RBS Back in the Mix

by Mark Johnston

The Royal Bank of Scotland Group is still reeling form the effects of their disastrous last few years which saw it become mostly UK Government owned and sighted as one of the biggest failures in responsible lending.

This said, RBS must be feeling better and by the looks of her actions, and must believe that the rest of the financial world has recovered from the massive hang over brought about by the credit crunch. 

The Royal Bank of Scotland Group Plc (RBS), Brittan’s biggest state run bank, is taking the notable first step of its kind and releasing £4.7 billion or $6.1 billion in securities backed by mortgages since the financial crisis began in 2008.  These will be released back into the UK residential lending market. 

RBS are releasing $660 million of notes and $1.3 billion with weighted lives of about 0.99 years priced at 120 basis points over the interbank lending rate or LIBOR back into the market. 

For £644.7 million, three portions of the 3.35 year bonds and $400 million will be released with a basis spread of 145 above the interbank lending rate.  The final part of the deal will see £1.21 billion released at 5.14 years, priced at 155 points above the LIBOR.  Arran Mortgage Funding Series 2011 will issues these bonds as the RBS vehicle.  They declined to comment as this deal is a private venture.  Some low grade tranches were also on the table but these were declined to re-release and were retained.  Also retained were some top rated bonds, again, no comment on the value of these.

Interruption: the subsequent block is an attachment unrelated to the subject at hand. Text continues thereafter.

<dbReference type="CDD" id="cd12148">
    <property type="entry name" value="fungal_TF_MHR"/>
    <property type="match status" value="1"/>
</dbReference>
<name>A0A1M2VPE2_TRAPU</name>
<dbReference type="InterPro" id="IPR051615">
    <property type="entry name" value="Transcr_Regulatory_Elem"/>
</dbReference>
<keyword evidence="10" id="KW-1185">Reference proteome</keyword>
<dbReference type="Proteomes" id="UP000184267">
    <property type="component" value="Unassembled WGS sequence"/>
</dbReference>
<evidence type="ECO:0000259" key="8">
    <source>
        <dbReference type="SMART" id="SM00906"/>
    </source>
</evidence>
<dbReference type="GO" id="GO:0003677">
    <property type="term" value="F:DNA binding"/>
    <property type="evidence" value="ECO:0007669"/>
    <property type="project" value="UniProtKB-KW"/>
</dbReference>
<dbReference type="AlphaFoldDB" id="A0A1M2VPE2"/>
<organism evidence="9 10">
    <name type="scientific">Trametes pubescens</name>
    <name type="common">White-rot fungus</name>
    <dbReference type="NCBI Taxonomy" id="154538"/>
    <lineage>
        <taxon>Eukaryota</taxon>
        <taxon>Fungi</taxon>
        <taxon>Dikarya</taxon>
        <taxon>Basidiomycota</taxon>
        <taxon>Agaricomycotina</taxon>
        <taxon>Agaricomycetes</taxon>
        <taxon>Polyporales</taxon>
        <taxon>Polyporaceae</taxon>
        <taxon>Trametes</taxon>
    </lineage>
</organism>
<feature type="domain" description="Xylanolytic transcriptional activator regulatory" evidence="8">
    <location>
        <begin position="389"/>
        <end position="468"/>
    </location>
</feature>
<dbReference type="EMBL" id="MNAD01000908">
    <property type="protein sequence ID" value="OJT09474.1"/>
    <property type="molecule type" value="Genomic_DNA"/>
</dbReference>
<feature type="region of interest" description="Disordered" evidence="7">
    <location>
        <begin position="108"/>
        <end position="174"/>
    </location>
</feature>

This release marks a substantial step in the recovery in the asset-backed markets.  Also marks RBS’s efforts to rebalance the funding sources in the wake of the crisis.  The returning of securities back into the market is considers vital to the wider recovery of the UK and in the future of individual banks.  As this frees them up and allows acquisitions of more loans.  

The toxic loans that caused the credit crunch has tarnished virtually all security backed products, these were initiated in the US sub prime market and poisoned all US asset backed deals. 

To support RBS’s rapid growth and ideas of expansion, she depended quite heavily on the securitisation market.  They were not the only UK bank to conduct business in this manner.  Since the inevitable freeze out in this market, banks like RBS have had to rely more on expensive retail deposits and funding provided by the UK Government, due to start retracting in the next few years.

This recent activity marks more than just a material impact on the company but a step forward for the mortgage backed securities market as a whole.

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